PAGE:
If you read my last post about FreeRice, you’ll notice today’s activity is a natural extension of that experience. As soon as our 1350 grains of rice were earned we took a break from the “weirdo computer guy” with the too hard math questions and headed to the kitchen for a snack. Once there, a clever child asked an innocent question:

 “How much rice does it take to make dinner?”

I was not planning to go there, but I swear they asked! Thus began our half-hour of rice counting, in an attempt to determine how many grains it takes to feed our family dinner. 

I scooped up a jar of dry rice to show the kids about how much I would cook to feed the 5 of us (no leftovers). I don’t measure rice, but this is somewhere between 1 and 1 1/2 cups:
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Counting individual grains of rice is no easy feat. They are so tiny you get dizzy staring at the grains (speaking for my eyes only), they stick to your fingers, they roll around, and there are just so darn many of them! There was no way we could count each piece so we had to come up with an estimation scheme.

We had a few different ideas. We tried different spoons, little plates, and bowls in an attempt to keep track of the grains.

I don’t recall how Mr. Potato Head’s ear was involved, but there it is.

We eventually determined that 100 grains of rice is roughly equivalent to a ½ teaspoon.  We took a few ½-teaspoon scoops and counted them to make sure our assumption was OK. It was, depending on who did the scooping! With that information, we decided a teaspoon of rice would equal (approximately) 200 grains.

From there, we measured 2000 grains into the small blue bowl, one teaspoon at a time. It didn’t look like much:
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Based on the final measurements we estimate it takes about 8000 grains of rice to feed our family for dinner. Suddenly we didn’t feel so excited about those 1350 grains we earned answering math problems on FreeRice. It’s barely enough to feed one meal to a toddler.  Ah well, there’s the motivation we needed to go back and play some more. π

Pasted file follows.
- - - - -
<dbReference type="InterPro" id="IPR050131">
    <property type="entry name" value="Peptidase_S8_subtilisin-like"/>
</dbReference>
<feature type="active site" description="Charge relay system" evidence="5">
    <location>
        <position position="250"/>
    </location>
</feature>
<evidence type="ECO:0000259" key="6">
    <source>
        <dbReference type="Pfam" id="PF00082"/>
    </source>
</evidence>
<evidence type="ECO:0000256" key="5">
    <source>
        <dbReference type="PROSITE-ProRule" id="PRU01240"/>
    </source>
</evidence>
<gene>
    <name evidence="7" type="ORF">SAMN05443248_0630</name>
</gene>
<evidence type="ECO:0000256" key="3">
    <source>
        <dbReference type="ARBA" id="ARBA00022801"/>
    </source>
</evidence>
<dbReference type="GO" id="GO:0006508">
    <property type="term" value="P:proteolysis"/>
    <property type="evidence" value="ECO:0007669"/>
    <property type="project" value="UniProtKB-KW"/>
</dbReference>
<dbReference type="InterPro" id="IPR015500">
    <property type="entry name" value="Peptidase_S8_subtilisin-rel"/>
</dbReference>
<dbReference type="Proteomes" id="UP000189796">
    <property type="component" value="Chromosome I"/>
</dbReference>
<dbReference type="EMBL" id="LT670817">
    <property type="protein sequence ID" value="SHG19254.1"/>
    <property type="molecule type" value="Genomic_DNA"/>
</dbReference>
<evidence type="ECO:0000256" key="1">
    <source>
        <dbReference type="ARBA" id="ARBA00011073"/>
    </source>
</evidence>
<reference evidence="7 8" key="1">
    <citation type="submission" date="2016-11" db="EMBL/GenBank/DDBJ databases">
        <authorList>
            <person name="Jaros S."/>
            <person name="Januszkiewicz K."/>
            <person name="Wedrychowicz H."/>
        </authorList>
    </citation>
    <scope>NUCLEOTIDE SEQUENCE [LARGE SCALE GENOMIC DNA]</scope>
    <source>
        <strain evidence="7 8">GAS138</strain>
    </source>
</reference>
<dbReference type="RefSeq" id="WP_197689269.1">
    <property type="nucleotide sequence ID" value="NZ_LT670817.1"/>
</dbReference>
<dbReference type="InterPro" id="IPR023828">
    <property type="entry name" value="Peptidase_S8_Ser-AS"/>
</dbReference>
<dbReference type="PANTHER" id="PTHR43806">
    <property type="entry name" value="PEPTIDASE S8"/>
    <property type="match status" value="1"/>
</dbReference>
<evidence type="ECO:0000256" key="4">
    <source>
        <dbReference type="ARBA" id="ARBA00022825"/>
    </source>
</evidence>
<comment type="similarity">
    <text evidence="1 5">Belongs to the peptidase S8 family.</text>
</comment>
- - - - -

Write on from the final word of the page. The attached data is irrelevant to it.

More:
Hilary
03/28/2011 20:55

This is great! I realized that I could be using my measuring cups and spoons as teaching tools ... instead I usually just say "one of these" instead of requesting them to pour in a "1/2 teaspoon" ... Thanks, Jen!

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03/29/2011 19:09

No no no thank YOU Hilary! Nice to know someone is reading :)

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03/30/2011 14:16

Love the focused rice counting picture and the use of measuring spoons. I've been finding measuring spoons, cups, etc. are a great way to teach fractions because the kids can pour back and forth. And while pie charts sound delicious, they're disappointing to a 4-year-old who expects to enjoy a piece of blueberry. It's way better when the lesson results in actual rice for dinner...or cookies :-)

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Austin
05/18/2012 09:17

Im in school and really bored so i hoped on freerice, and im at 2010 grains. and counting

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Mason
05/14/2015 09:48

I got iss in school and made a goal of reaching 16,000 bc thats one bag and i ended up getting to 20,000

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